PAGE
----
German poetry lost in translation

Olivia Barfield

The difference between people of different nations ends beneath the skin, according to Claudia Grinnell.

Grinnell, an associate professor in the School of Humanities, presented “Kriegsgedichte: German Poetry of World War I” as part of the commemoration of the 100th anniversary of World War I.

Grinnell’s presentation focused on the writings of German soldiers and citizens. According to Grinnell, World War I poets saw the world change and reported on it.

“We were asked to do presentations on things that interested us in connection to the war,” said Grinnell, a German immigrant to the U.S.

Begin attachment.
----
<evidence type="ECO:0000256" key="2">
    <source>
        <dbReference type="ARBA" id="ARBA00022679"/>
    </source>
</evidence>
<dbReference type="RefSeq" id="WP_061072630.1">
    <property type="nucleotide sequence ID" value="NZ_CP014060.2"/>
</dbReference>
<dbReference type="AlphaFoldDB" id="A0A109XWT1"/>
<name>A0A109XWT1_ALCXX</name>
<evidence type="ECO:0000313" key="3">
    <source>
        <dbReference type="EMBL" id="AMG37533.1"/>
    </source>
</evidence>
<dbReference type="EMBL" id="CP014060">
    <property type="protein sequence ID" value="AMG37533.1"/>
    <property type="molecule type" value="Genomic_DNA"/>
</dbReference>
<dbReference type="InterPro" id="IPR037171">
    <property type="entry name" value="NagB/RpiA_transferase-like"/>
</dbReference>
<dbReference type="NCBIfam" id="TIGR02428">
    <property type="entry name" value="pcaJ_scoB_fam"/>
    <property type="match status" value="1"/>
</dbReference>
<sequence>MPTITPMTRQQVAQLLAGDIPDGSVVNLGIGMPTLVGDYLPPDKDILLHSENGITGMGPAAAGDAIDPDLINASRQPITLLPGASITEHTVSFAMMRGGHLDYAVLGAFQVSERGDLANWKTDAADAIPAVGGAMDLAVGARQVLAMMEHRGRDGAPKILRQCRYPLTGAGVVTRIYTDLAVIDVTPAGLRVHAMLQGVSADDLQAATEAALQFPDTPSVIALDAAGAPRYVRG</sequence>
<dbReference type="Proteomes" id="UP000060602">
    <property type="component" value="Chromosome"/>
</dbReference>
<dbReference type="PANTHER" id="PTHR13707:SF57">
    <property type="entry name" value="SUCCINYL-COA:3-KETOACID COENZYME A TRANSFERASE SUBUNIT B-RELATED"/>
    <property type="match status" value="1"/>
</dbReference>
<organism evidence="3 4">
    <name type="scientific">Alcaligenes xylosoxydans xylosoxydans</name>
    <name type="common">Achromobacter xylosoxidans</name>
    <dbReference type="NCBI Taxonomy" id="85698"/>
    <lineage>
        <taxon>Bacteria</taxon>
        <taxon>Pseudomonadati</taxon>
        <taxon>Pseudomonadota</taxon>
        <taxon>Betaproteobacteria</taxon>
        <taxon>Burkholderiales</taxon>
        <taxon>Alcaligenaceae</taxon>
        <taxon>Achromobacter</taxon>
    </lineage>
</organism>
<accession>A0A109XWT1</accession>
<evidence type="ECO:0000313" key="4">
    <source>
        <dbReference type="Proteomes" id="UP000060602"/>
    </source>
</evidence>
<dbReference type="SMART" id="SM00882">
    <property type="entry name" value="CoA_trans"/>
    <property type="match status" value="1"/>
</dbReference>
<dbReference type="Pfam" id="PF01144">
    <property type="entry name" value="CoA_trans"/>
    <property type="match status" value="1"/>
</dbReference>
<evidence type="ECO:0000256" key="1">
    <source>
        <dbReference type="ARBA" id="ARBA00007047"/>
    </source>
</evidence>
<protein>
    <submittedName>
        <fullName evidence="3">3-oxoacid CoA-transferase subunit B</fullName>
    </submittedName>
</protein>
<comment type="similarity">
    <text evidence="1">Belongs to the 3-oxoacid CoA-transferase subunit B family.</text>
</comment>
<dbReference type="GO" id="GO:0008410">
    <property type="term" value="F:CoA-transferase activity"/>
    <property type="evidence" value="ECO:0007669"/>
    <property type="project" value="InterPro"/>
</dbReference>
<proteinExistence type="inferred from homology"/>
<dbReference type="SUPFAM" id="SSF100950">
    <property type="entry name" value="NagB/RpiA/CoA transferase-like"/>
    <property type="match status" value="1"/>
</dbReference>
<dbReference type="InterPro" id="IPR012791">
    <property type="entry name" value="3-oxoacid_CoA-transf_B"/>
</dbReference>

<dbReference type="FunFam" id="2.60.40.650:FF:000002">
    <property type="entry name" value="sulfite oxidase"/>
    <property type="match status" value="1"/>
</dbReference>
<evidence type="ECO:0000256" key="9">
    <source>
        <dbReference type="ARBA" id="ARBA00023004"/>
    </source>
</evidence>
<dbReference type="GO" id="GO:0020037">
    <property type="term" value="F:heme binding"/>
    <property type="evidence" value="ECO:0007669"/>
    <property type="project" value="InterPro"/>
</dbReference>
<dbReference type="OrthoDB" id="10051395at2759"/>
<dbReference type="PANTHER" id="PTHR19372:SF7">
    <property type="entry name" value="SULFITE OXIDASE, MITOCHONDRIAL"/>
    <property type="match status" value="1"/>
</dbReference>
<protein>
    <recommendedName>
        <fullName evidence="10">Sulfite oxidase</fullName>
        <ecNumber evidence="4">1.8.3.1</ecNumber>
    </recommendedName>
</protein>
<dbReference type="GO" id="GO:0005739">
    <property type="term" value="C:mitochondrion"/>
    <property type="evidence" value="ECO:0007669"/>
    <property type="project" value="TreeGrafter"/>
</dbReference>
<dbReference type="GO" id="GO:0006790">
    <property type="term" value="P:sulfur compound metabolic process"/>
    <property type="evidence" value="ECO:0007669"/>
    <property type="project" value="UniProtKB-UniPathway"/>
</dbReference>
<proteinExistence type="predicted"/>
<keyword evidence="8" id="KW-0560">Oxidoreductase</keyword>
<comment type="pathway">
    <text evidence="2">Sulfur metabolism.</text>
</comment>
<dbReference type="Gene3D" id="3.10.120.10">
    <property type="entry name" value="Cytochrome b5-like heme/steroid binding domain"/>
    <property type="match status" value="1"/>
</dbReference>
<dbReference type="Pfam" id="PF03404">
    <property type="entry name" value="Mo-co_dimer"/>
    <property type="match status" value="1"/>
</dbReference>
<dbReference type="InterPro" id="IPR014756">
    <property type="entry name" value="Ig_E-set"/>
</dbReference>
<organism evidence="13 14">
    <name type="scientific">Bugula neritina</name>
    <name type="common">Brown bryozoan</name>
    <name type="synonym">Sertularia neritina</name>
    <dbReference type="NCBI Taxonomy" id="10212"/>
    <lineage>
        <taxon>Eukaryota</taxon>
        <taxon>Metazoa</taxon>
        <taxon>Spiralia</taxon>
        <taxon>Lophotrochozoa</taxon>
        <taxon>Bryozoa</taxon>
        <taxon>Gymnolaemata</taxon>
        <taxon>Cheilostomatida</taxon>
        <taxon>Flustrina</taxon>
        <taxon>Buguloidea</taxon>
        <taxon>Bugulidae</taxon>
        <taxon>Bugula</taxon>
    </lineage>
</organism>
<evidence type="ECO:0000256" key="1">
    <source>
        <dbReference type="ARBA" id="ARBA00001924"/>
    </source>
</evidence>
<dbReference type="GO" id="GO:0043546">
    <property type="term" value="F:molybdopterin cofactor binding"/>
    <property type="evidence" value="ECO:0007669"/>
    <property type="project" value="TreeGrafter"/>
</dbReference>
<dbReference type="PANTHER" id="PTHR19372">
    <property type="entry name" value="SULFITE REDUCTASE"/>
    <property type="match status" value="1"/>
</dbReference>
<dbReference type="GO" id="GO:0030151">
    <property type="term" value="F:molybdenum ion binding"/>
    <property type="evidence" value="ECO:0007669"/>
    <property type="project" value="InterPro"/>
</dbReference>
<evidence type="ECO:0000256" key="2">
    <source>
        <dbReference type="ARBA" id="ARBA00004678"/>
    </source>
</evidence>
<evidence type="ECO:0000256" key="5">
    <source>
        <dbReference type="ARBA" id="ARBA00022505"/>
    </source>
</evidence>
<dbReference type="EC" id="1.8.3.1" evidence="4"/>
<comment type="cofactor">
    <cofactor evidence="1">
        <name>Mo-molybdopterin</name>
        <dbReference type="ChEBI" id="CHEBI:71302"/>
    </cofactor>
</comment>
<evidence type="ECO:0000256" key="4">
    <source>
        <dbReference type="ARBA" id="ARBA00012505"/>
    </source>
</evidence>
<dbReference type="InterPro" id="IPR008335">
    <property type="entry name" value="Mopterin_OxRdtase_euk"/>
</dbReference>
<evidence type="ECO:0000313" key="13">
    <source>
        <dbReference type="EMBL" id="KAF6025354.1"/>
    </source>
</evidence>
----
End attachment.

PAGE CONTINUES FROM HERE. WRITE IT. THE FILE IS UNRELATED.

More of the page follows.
Grinnell chose to discuss the points of view of German soldiers rather than American soldiers, which exposed many students to a side of the war they don’t often see. 

Grinnell said American and German poets did not differ much during the time period.

“I think that once you get over a certain pile of writers that are very nationalistic in their orientation and that glorify their particular country, then you are back down to the human condition,” Grinnell said.

Grinnell said the human condition, especially in war, is a pretty big equalizer due to many people suffering.

“A lot of people are dying, and that makes us equal. Regardless of your nationality, you realize that we all bleed,” Grinnell said.

Rachael Maddox, a junior English major, enjoyed the different viewpoints. 

“A lot of the time you hear about British poets and the poems that they wrote during World War I, but the poetry from Germany during this time period has been totally overlooked,” Maddox said.